Causes Of Residential Segregation

Residential segregation refers to the spatial separation of two or more social groups within a specified geographic area, such as a municipality, a county, or a metropolitan area (Timberlake & Ignatov, 2014). If we analyze metropolitan territories, we find distinctive sorts of neighborhoods. Some of them contain elegant homes with prosperous populations, while others contain unelaborate or even run-down homes. One of the most vital courses in which neighborhoods vary is in their racial composition. Specifically, examining the causes and outcomes of residential segregation in U.S. metropolitan regions, with an accentuation on segregation amongst African American and White households. Racial residential segregation is a prominent problem throughout …show more content…
In principle, primary explanations for the continuing persistence of African American-White residential segregation include residents ' preferences for neighborhood racial composition (African American self-segregation and White’s low tolerance of African Americans within predominantly White communities), housing market discrimination, and differences in socioeconomic status.
African Americans may prefer to live in African American neighborhoods, either because they administer common preferences for municipal amenities or simply because they enjoy the company of other African Americans and feel more welcome and complacent in predominantly African American communities. When ranking neighborhoods, African American respondents are most likely to select the integrated neighborhood (50 percent black and 50 percent white) as their first choice. When asked open-ended questions about why they would avoid White neighborhoods, many African Americans cite fear of White hostility and concerns about being ignored, harassed, or patronized by their neighbors, rather than a preference for living near other African American households (Krysan, Farley, Ihlanfeldt, & Scafidi, 2002). Fear, exclusion, and a sense of unwelcomeness African Americans receive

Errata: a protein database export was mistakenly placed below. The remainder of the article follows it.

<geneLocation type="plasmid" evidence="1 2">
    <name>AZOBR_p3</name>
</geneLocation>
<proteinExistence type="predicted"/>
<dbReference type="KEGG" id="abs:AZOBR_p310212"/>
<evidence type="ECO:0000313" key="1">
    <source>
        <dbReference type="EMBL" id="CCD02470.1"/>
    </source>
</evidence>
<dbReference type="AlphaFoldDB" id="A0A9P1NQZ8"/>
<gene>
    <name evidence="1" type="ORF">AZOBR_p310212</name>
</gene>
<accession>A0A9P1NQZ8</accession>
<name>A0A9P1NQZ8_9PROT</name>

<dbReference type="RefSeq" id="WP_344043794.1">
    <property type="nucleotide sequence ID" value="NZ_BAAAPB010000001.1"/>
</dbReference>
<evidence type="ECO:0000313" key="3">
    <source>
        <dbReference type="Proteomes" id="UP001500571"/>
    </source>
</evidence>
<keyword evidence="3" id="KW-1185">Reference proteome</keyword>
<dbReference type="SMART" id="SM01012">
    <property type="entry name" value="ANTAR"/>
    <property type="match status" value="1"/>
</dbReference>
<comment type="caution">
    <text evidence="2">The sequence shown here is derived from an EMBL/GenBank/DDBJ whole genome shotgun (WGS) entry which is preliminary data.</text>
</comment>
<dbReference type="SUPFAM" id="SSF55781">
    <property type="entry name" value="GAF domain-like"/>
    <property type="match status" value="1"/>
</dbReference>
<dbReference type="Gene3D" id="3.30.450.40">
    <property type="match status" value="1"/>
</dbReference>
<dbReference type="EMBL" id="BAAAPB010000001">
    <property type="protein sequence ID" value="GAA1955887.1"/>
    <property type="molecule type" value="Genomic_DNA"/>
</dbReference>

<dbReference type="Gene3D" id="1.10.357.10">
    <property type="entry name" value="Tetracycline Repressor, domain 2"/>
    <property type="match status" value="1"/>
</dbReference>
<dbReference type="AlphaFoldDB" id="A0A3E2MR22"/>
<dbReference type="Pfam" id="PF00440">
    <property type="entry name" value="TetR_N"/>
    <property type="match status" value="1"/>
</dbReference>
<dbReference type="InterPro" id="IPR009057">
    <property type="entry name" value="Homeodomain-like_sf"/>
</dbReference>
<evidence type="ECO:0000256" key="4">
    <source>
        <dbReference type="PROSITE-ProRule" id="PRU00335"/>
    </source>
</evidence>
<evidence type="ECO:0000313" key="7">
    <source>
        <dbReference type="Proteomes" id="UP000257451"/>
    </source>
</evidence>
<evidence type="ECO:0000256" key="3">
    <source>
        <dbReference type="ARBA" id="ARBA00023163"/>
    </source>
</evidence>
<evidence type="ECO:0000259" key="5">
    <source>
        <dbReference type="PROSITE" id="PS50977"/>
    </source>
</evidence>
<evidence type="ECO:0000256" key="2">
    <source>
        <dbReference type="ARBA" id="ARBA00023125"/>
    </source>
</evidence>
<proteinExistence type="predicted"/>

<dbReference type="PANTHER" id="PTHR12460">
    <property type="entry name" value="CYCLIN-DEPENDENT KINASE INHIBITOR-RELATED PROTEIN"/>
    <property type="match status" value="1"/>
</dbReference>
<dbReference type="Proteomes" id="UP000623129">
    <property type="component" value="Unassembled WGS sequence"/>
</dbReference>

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The relationship between affordability and residential location is intuitively evident; Whites have higher average incomes than African Americans and therefore, are more likely to be able to buy and rent property in more affluent neighborhoods. In the postindustrial economy that emanated after 1973, labor unions wilted, the middle class divided, income inequality increased, and poverty spread. This new stratification between people was accomplished by a growing spatial separation between them. The stagnation of income proved to be remarkably widespread, and inequality rose not only for minorities- African Americans, Hispanics, and Asians- but also for non-Hispanic Whites (Danziger & Gottschalk, 1995; Levy, 1995; Morris, 1994). The continuation of racial segregation consequently leads to the spatial centralization of poverty which was particularly distressing for the African American community. Abnormal amounts of income inequality combined with high levels of racial or ethnic segregation resulted in geographically centered poverty to be localized in small, densely settled, racially compatible areas. As racial segregation increases; decreasing incomes, increasing inequality, increasing class segregation, and increasing immigration are more strongly translated into

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